On top of the impact to the autonomic nervous system, trauma can have a significant impact on psychological well-being, causing a wide range of emotional and cognitive symptoms that can persist long after the traumatic event has ended. One common mental health condition that can develop after experiencing or witnessing a traumatic event is post-traumatic stress disorder (PTSD). PTSD symptoms may include flashbacks, nightmares, avoidance behaviors, hypervigilance, and negative changes in mood or cognition.
In addition to PTSD, trauma can increase the risk of developing depression and anxiety, both of which can interfere with daily functioning and quality of life. Trauma can also lead to feelings of hopelessness, guilt, and shame, which can exacerbate symptoms of depression and anxiety. Moreover, trauma can make it difficult to regulate emotions, leading to mood swings, irritability, and anger. This can also lead to difficulty with interpersonal relationships and conflicts with loved ones. Additionally, trauma can erode an individual’s sense of self-worth and self-esteem, leading to negative self-talk and feelings of shame or guilt.
Finally, these events can also increase the risk of developing substance abuse or addiction to cope with overwhelming emotions or to numb the pain of the traumatic event. In addition, trauma can cause disruptions in sleep, such as insomnia or nightmares, which can lead to fatigue and irritability during the day.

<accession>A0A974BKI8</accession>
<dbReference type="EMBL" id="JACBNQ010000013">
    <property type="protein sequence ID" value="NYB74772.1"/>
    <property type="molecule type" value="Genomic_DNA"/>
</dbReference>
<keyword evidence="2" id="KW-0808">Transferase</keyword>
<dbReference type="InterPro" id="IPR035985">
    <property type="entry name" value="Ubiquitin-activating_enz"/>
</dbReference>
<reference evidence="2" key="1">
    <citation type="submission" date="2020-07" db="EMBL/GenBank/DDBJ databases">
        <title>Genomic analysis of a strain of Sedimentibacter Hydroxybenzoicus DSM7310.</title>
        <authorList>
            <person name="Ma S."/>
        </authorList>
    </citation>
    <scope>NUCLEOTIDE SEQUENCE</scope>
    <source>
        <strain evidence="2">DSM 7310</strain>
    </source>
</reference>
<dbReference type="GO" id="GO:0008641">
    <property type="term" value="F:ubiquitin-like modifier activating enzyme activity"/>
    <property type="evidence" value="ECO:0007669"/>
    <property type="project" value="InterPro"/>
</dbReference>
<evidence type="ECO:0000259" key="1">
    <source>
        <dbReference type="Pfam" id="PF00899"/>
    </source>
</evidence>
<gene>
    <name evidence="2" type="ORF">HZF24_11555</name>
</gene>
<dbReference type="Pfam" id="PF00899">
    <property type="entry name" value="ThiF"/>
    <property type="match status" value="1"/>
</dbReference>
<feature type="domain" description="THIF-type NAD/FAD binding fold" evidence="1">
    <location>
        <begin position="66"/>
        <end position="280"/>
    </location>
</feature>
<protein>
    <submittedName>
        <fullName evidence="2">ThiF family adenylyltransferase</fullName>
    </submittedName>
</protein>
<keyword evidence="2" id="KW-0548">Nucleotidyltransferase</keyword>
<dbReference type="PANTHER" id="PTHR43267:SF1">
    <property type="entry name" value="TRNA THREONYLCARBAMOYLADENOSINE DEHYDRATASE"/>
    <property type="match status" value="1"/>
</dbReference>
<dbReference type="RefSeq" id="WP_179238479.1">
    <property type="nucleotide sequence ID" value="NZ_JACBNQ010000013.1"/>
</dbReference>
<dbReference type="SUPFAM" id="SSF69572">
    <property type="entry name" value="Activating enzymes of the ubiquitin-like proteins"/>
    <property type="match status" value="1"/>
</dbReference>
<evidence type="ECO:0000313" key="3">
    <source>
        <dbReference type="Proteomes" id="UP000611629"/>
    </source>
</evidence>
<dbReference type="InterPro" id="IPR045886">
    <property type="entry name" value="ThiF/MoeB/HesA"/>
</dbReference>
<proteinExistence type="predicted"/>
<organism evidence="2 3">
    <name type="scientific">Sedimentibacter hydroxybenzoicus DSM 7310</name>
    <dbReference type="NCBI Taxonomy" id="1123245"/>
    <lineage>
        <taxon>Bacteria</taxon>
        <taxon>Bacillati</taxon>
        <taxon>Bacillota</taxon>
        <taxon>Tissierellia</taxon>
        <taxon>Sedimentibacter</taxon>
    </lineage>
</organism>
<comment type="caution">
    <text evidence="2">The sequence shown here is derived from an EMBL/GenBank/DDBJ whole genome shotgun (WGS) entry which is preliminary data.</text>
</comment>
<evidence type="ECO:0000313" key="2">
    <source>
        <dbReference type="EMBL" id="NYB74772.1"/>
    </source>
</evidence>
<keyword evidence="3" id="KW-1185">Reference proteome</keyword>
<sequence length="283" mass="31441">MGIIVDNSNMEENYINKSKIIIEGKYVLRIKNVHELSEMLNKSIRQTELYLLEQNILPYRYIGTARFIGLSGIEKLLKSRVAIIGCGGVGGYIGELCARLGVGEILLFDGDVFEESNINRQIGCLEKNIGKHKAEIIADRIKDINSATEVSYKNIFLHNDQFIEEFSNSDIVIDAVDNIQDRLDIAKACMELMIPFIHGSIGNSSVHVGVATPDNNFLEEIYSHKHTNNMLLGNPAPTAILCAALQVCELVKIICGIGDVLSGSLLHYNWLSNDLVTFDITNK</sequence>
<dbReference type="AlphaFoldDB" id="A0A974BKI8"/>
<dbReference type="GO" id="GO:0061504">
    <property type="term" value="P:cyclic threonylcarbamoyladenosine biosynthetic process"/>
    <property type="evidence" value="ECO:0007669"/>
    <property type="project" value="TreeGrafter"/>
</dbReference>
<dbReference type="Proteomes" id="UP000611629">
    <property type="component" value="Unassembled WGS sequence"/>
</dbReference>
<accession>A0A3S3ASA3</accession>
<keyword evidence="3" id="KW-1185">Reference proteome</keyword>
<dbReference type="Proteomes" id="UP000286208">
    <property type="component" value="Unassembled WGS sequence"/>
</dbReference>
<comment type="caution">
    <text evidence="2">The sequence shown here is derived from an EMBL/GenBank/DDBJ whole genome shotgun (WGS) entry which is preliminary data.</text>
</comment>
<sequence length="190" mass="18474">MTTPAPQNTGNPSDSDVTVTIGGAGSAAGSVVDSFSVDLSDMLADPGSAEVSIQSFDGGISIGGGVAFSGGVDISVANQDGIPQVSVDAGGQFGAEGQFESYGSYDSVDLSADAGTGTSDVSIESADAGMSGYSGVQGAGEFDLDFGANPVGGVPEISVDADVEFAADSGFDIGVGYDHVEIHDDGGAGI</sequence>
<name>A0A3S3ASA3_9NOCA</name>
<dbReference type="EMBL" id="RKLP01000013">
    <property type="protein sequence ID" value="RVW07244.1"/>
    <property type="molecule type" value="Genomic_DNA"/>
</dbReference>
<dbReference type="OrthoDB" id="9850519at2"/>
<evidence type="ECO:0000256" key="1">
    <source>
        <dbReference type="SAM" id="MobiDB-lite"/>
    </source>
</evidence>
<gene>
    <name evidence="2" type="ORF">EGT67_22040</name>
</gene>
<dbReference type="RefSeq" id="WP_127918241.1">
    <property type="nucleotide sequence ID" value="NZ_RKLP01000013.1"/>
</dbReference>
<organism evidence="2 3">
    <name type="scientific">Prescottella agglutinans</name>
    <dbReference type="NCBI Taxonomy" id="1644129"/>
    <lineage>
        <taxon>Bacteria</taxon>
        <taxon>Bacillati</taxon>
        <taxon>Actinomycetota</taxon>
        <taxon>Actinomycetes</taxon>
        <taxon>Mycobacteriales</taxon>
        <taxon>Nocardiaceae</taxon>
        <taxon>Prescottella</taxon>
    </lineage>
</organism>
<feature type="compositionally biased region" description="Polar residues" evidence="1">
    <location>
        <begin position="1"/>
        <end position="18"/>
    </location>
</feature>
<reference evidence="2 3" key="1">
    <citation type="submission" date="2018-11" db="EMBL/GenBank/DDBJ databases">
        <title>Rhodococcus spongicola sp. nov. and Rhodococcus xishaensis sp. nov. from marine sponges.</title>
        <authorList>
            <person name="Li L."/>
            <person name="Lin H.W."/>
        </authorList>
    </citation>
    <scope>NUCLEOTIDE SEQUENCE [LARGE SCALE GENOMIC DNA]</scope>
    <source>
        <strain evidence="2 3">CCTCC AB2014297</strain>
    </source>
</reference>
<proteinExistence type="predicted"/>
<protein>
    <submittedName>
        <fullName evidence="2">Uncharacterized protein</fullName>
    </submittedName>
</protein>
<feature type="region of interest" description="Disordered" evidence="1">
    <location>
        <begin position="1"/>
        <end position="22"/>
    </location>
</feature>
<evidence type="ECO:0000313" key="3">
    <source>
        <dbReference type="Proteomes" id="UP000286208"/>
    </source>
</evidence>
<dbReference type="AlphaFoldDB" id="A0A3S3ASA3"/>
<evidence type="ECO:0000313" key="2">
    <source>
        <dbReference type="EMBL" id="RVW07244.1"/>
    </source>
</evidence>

It’s important to seek support from a mental health professional if you’re experiencing any of these symptoms following a traumatic event. With the help of therapy and other interventions, it’s possible to manage the effects of trauma and work towards healing and recovery.
So, what now?
Maté further elaborates on trauma by explaining its pervasive nature, stating, “The essence of trauma is disconnection from ourselves. Trauma is not terrible things that happen from the other side—those are traumatic. But the trauma is that very separation from the body and emotions.” This perspective emphasizes that the core of trauma lies in the disconnection from one’s own emotions and body, resulting from an inability to process and integrate the experience.
Therapeutic approaches that are informed by polyvagal theory aim to help individuals regulate their autonomic nervous system and restore balance to the VVC and DVC. It is important to address the mind-body connection in healing from trauma. Techniques such as mindfulness, yoga, and somatic experiencing are often used to help individuals connect with their bodies and regulate their nervous system, which can promote healing and recovery from trauma. Hillary McBride stresses the importance of healing from trauma through our bodies. She explains,
“Our bodies hold our stories, and healing from trauma means reconnecting with our bodies, learning to listen to their messages, and creating space for emotions to be felt and released.”
Healing from trauma requires reconnecting with one’s emotions and body, as well as the support of empathetic witnesses to help process and integrate the experience. Understanding these perspectives can inform therapeutic approaches and encourage a more compassionate response to those affected by trauma. Healing from trauma requires reconnecting with one’s emotions and body, as well as the support of empathetic witnesses to help process and integrate the experience. Learn more about how trauma specific therapies can help you heal from your trauma.